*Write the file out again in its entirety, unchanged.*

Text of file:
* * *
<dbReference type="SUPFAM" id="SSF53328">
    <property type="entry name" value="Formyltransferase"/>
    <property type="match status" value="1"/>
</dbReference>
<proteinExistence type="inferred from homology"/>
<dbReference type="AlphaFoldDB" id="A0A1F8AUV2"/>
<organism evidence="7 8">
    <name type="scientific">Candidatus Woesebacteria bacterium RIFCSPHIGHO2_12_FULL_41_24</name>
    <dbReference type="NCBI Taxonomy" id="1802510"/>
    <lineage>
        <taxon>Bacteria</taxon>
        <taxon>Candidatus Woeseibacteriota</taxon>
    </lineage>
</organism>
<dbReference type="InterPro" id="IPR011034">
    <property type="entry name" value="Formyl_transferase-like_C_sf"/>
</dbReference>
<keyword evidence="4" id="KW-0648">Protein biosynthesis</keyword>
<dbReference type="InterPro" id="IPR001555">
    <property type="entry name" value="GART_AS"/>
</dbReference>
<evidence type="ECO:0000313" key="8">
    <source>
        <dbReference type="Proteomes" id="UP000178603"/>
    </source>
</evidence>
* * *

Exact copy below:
<dbReference type="SUPFAM" id="SSF53328">
    <property type="entry name" value="Formyltransferase"/>
    <property type="match status" value="1"/>
</dbReference>
<proteinExistence type="inferred from homology"/>
<dbReference type="AlphaFoldDB" id="A0A1F8AUV2"/>
<organism evidence="7 8">
    <name type="scientific">Candidatus Woesebacteria bacterium RIFCSPHIGHO2_12_FULL_41_24</name>
    <dbReference type="NCBI Taxonomy" id="1802510"/>
    <lineage>
        <taxon>Bacteria</taxon>
        <taxon>Candidatus Woeseibacteriota</taxon>
    </lineage>
</organism>
<dbReference type="InterPro" id="IPR011034">
    <property type="entry name" value="Formyl_transferase-like_C_sf"/>
</dbReference>
<keyword evidence="4" id="KW-0648">Protein biosynthesis</keyword>
<dbReference type="InterPro" id="IPR001555">
    <property type="entry name" value="GART_AS"/>
</dbReference>
<evidence type="ECO:0000313" key="8">
    <source>
        <dbReference type="Proteomes" id="UP000178603"/>
    </source>
</evidence>